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Climate change negotiators in Cancun look to bridge gaps

There's an expanding rift between developed and developing countries over whether to extend the 1997 Kyoto Protocol goals for reducing greenhouse gas emissions beyond the 2012 limits.

Activists walk behind a banner reading "Climate" during a protest march against climate change in Mexico City December 3. China accused some developed nations at U.N. climate talks held in the Mexican beach resort of Cancun of seeking to kill the Kyoto Protocol pact to curb global warming.

Claudia Daut/Reuters

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UN-sponsored global climate talks in Cancun, Mexico, have recorded progress on several issues as negotiators wrap up the first of two weeks of work.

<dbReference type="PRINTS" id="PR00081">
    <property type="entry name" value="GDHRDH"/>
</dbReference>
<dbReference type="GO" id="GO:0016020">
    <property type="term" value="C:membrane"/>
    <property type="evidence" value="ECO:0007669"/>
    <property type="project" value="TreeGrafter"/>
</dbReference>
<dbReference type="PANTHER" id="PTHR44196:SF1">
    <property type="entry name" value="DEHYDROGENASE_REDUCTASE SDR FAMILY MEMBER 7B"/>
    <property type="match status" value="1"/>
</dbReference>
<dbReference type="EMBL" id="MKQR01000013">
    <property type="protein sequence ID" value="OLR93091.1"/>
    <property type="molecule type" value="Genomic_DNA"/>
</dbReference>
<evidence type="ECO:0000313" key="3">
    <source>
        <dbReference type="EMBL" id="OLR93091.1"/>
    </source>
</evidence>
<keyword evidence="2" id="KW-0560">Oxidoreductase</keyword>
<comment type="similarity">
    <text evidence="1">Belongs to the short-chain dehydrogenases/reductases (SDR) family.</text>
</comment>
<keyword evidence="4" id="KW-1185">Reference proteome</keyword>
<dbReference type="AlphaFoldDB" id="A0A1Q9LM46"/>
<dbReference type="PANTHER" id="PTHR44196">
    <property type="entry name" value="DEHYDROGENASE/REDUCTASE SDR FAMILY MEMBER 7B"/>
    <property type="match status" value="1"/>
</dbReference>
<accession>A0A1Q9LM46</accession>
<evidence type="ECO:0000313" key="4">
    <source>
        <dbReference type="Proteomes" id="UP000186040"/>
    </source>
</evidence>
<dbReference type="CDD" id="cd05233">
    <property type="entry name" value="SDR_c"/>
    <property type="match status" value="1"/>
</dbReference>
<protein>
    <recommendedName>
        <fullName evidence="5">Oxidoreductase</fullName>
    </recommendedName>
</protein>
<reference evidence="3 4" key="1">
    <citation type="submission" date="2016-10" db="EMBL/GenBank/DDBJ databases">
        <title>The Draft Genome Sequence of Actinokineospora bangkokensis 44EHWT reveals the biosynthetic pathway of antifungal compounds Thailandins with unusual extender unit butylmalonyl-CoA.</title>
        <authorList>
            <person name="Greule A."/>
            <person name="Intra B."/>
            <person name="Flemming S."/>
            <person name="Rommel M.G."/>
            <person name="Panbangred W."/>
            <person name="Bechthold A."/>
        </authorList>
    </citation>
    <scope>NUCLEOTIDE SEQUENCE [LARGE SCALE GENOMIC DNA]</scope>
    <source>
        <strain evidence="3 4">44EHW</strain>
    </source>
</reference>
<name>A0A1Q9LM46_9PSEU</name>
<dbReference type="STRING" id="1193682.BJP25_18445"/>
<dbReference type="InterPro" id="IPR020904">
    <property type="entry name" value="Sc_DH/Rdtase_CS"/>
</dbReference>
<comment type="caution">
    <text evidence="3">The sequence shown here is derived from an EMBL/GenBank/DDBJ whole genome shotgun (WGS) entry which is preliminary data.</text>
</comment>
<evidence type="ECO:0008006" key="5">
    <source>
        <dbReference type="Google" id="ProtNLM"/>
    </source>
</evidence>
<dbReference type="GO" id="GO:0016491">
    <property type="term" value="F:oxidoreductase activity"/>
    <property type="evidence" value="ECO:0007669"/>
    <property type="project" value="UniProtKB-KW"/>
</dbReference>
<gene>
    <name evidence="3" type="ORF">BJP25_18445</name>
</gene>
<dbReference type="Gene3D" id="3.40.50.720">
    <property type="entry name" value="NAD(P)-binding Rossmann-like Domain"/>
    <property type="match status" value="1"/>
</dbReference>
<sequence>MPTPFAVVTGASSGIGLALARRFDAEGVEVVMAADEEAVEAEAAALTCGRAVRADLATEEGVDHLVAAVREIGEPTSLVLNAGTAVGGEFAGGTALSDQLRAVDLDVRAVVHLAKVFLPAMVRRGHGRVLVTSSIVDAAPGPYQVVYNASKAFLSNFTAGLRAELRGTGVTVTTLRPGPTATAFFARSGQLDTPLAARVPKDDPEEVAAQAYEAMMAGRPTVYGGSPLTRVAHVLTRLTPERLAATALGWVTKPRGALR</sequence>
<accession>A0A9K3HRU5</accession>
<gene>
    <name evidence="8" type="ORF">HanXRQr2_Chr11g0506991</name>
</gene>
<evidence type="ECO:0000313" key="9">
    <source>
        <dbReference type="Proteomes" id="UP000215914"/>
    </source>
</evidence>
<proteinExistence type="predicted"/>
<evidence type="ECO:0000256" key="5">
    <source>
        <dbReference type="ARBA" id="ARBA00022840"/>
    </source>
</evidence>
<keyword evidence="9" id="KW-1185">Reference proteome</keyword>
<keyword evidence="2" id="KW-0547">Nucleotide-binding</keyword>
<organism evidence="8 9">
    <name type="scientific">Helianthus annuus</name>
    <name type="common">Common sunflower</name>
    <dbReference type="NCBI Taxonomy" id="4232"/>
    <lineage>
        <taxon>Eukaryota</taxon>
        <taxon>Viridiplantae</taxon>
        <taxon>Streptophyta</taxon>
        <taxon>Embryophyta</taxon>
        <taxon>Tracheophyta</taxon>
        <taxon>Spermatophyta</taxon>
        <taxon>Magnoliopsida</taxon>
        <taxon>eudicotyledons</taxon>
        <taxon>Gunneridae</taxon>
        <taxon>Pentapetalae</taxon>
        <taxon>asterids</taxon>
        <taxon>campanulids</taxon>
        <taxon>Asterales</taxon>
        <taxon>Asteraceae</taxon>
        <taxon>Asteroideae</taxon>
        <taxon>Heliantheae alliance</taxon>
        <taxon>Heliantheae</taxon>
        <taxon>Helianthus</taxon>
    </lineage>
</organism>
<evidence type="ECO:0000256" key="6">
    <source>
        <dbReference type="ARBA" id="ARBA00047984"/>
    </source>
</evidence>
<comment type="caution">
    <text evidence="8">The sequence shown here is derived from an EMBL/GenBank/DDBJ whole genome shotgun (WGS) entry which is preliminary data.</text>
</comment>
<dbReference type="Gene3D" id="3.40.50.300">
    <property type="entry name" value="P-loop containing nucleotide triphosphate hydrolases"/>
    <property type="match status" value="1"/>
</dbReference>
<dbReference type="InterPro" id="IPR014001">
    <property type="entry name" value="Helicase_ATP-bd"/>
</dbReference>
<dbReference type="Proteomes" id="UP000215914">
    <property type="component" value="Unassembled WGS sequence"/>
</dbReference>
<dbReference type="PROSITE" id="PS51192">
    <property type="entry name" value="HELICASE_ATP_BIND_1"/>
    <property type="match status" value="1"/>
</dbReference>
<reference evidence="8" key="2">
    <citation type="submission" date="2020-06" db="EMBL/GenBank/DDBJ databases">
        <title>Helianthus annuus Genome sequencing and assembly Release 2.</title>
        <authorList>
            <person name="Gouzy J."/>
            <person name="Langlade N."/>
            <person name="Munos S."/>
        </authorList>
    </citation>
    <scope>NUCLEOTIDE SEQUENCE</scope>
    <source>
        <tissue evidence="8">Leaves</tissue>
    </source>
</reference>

At the same time, however, negotiators are looking for ways to bridge what for the moment seems to be an expanding rift between developed and developing countries over whether to extend the 1997 Kyoto Protocol beyond the end of its first enforcement period. The protocol requires countries it covers to reduce their greenhouse-gas emissions by an average of 5.5 percent below 1990 levels by 2012.

Brinkmanship is nothing new in diplomatic negotiations. Experienced negotiators caution that talks such as these tend to get testy as the first week ends and ministers with the political authority to make deals begin to arrive for a second week of higher-level talks.

Still, the dispute “is hanging like the sword of Damocles over this conference,” says Artur Runge-Metzger, the European Union’s lead negotiator.

The broad positions of each group aren’t a secret.

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